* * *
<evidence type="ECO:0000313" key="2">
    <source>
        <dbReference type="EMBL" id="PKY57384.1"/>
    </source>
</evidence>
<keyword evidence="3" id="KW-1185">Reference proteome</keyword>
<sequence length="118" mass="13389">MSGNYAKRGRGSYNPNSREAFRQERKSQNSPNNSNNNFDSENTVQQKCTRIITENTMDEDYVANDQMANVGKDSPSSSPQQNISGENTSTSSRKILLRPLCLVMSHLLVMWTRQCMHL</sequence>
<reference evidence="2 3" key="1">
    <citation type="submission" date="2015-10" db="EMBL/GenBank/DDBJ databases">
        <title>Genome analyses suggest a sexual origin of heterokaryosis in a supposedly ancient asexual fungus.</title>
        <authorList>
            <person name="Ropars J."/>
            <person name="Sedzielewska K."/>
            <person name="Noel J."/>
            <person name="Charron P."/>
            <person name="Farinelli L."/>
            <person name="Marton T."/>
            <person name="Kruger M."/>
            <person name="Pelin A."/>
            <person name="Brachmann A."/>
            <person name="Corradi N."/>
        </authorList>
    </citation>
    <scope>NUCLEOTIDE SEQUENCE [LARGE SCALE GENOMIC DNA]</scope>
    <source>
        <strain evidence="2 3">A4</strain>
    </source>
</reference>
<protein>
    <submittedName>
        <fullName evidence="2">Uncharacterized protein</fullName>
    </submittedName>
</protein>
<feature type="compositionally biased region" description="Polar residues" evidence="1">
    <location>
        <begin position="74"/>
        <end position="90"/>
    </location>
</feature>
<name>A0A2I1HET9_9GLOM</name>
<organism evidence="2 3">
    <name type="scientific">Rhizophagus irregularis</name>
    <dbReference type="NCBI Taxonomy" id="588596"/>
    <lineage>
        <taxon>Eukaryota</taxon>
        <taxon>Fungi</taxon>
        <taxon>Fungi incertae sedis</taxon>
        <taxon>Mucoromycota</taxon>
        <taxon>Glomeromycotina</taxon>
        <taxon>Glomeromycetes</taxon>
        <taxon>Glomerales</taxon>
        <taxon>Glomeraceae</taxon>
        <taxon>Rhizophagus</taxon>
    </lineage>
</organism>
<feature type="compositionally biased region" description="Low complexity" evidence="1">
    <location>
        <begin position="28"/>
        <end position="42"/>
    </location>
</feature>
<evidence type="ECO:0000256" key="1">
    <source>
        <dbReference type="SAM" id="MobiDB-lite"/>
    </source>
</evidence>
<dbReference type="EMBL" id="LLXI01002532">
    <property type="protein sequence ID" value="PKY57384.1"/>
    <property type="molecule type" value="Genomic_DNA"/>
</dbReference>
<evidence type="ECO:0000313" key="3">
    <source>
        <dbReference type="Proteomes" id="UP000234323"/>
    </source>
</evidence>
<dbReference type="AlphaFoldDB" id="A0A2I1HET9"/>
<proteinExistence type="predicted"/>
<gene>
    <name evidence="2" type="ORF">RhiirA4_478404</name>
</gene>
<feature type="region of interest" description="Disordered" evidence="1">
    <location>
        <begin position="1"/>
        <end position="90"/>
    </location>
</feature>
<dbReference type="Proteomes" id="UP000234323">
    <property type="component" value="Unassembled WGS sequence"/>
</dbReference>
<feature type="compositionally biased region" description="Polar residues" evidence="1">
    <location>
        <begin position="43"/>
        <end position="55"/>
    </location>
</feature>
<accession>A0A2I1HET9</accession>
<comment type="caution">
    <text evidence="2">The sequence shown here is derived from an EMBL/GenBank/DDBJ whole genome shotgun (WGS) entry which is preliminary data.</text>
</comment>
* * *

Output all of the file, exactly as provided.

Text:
<evidence type="ECO:0000313" key="2">
    <source>
        <dbReference type="EMBL" id="PKY57384.1"/>
    </source>
</evidence>
<keyword evidence="3" id="KW-1185">Reference proteome</keyword>
<sequence length="118" mass="13389">MSGNYAKRGRGSYNPNSREAFRQERKSQNSPNNSNNNFDSENTVQQKCTRIITENTMDEDYVANDQMANVGKDSPSSSPQQNISGENTSTSSRKILLRPLCLVMSHLLVMWTRQCMHL</sequence>
<reference evidence="2 3" key="1">
    <citation type="submission" date="2015-10" db="EMBL/GenBank/DDBJ databases">
        <title>Genome analyses suggest a sexual origin of heterokaryosis in a supposedly ancient asexual fungus.</title>
        <authorList>
            <person name="Ropars J."/>
            <person name="Sedzielewska K."/>
            <person name="Noel J."/>
            <person name="Charron P."/>
            <person name="Farinelli L."/>
            <person name="Marton T."/>
            <person name="Kruger M."/>
            <person name="Pelin A."/>
            <person name="Brachmann A."/>
            <person name="Corradi N."/>
        </authorList>
    </citation>
    <scope>NUCLEOTIDE SEQUENCE [LARGE SCALE GENOMIC DNA]</scope>
    <source>
        <strain evidence="2 3">A4</strain>
    </source>
</reference>
<protein>
    <submittedName>
        <fullName evidence="2">Uncharacterized protein</fullName>
    </submittedName>
</protein>
<feature type="compositionally biased region" description="Polar residues" evidence="1">
    <location>
        <begin position="74"/>
        <end position="90"/>
    </location>
</feature>
<name>A0A2I1HET9_9GLOM</name>
<organism evidence="2 3">
    <name type="scientific">Rhizophagus irregularis</name>
    <dbReference type="NCBI Taxonomy" id="588596"/>
    <lineage>
        <taxon>Eukaryota</taxon>
        <taxon>Fungi</taxon>
        <taxon>Fungi incertae sedis</taxon>
        <taxon>Mucoromycota</taxon>
        <taxon>Glomeromycotina</taxon>
        <taxon>Glomeromycetes</taxon>
        <taxon>Glomerales</taxon>
        <taxon>Glomeraceae</taxon>
        <taxon>Rhizophagus</taxon>
    </lineage>
</organism>
<feature type="compositionally biased region" description="Low complexity" evidence="1">
    <location>
        <begin position="28"/>
        <end position="42"/>
    </location>
</feature>
<evidence type="ECO:0000256" key="1">
    <source>
        <dbReference type="SAM" id="MobiDB-lite"/>
    </source>
</evidence>
<dbReference type="EMBL" id="LLXI01002532">
    <property type="protein sequence ID" value="PKY57384.1"/>
    <property type="molecule type" value="Genomic_DNA"/>
</dbReference>
<evidence type="ECO:0000313" key="3">
    <source>
        <dbReference type="Proteomes" id="UP000234323"/>
    </source>
</evidence>
<dbReference type="AlphaFoldDB" id="A0A2I1HET9"/>
<proteinExistence type="predicted"/>
<gene>
    <name evidence="2" type="ORF">RhiirA4_478404</name>
</gene>
<feature type="region of interest" description="Disordered" evidence="1">
    <location>
        <begin position="1"/>
        <end position="90"/>
    </location>
</feature>
<dbReference type="Proteomes" id="UP000234323">
    <property type="component" value="Unassembled WGS sequence"/>
</dbReference>
<feature type="compositionally biased region" description="Polar residues" evidence="1">
    <location>
        <begin position="43"/>
        <end position="55"/>
    </location>
</feature>
<accession>A0A2I1HET9</accession>
<comment type="caution">
    <text evidence="2">The sequence shown here is derived from an EMBL/GenBank/DDBJ whole genome shotgun (WGS) entry which is preliminary data.</text>
</comment>